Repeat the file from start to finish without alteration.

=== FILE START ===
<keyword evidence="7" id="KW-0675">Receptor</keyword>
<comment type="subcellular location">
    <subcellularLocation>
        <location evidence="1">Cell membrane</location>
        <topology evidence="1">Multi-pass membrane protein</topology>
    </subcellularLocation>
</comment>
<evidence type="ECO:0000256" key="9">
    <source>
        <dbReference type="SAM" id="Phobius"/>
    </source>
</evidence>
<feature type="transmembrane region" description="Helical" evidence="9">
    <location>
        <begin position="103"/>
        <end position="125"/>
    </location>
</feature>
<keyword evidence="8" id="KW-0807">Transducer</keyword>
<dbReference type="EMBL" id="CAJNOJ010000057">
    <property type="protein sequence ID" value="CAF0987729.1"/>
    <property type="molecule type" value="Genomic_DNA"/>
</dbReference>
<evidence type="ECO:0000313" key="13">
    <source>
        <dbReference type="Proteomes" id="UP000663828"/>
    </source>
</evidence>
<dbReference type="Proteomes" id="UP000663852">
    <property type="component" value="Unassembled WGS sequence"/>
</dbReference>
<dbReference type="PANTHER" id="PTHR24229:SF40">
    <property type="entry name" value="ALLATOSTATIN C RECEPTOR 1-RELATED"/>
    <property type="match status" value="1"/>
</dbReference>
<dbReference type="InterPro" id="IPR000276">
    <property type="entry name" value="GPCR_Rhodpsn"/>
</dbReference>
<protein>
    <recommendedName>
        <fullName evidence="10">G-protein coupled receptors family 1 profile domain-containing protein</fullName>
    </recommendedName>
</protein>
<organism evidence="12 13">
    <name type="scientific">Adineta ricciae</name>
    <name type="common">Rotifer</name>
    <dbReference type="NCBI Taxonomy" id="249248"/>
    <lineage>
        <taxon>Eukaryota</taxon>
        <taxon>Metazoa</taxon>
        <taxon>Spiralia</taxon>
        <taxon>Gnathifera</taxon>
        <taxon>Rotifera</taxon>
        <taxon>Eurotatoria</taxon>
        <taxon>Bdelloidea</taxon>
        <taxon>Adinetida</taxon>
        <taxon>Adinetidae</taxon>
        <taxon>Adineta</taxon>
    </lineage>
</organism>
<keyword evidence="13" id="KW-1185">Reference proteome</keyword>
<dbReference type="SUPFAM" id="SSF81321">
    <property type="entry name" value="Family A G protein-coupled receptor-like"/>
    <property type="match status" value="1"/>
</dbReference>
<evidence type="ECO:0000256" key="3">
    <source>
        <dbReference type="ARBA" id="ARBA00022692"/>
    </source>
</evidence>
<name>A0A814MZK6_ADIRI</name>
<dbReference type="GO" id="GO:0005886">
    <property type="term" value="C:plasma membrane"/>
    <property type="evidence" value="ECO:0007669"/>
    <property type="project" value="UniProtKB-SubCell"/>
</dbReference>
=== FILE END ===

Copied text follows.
<keyword evidence="7" id="KW-0675">Receptor</keyword>
<comment type="subcellular location">
    <subcellularLocation>
        <location evidence="1">Cell membrane</location>
        <topology evidence="1">Multi-pass membrane protein</topology>
    </subcellularLocation>
</comment>
<evidence type="ECO:0000256" key="9">
    <source>
        <dbReference type="SAM" id="Phobius"/>
    </source>
</evidence>
<feature type="transmembrane region" description="Helical" evidence="9">
    <location>
        <begin position="103"/>
        <end position="125"/>
    </location>
</feature>
<keyword evidence="8" id="KW-0807">Transducer</keyword>
<dbReference type="EMBL" id="CAJNOJ010000057">
    <property type="protein sequence ID" value="CAF0987729.1"/>
    <property type="molecule type" value="Genomic_DNA"/>
</dbReference>
<evidence type="ECO:0000313" key="13">
    <source>
        <dbReference type="Proteomes" id="UP000663828"/>
    </source>
</evidence>
<dbReference type="Proteomes" id="UP000663852">
    <property type="component" value="Unassembled WGS sequence"/>
</dbReference>
<dbReference type="PANTHER" id="PTHR24229:SF40">
    <property type="entry name" value="ALLATOSTATIN C RECEPTOR 1-RELATED"/>
    <property type="match status" value="1"/>
</dbReference>
<dbReference type="InterPro" id="IPR000276">
    <property type="entry name" value="GPCR_Rhodpsn"/>
</dbReference>
<protein>
    <recommendedName>
        <fullName evidence="10">G-protein coupled receptors family 1 profile domain-containing protein</fullName>
    </recommendedName>
</protein>
<organism evidence="12 13">
    <name type="scientific">Adineta ricciae</name>
    <name type="common">Rotifer</name>
    <dbReference type="NCBI Taxonomy" id="249248"/>
    <lineage>
        <taxon>Eukaryota</taxon>
        <taxon>Metazoa</taxon>
        <taxon>Spiralia</taxon>
        <taxon>Gnathifera</taxon>
        <taxon>Rotifera</taxon>
        <taxon>Eurotatoria</taxon>
        <taxon>Bdelloidea</taxon>
        <taxon>Adinetida</taxon>
        <taxon>Adinetidae</taxon>
        <taxon>Adineta</taxon>
    </lineage>
</organism>
<keyword evidence="13" id="KW-1185">Reference proteome</keyword>
<dbReference type="SUPFAM" id="SSF81321">
    <property type="entry name" value="Family A G protein-coupled receptor-like"/>
    <property type="match status" value="1"/>
</dbReference>
<evidence type="ECO:0000256" key="3">
    <source>
        <dbReference type="ARBA" id="ARBA00022692"/>
    </source>
</evidence>
<name>A0A814MZK6_ADIRI</name>
<dbReference type="GO" id="GO:0005886">
    <property type="term" value="C:plasma membrane"/>
    <property type="evidence" value="ECO:0007669"/>
    <property type="project" value="UniProtKB-SubCell"/>
</dbReference>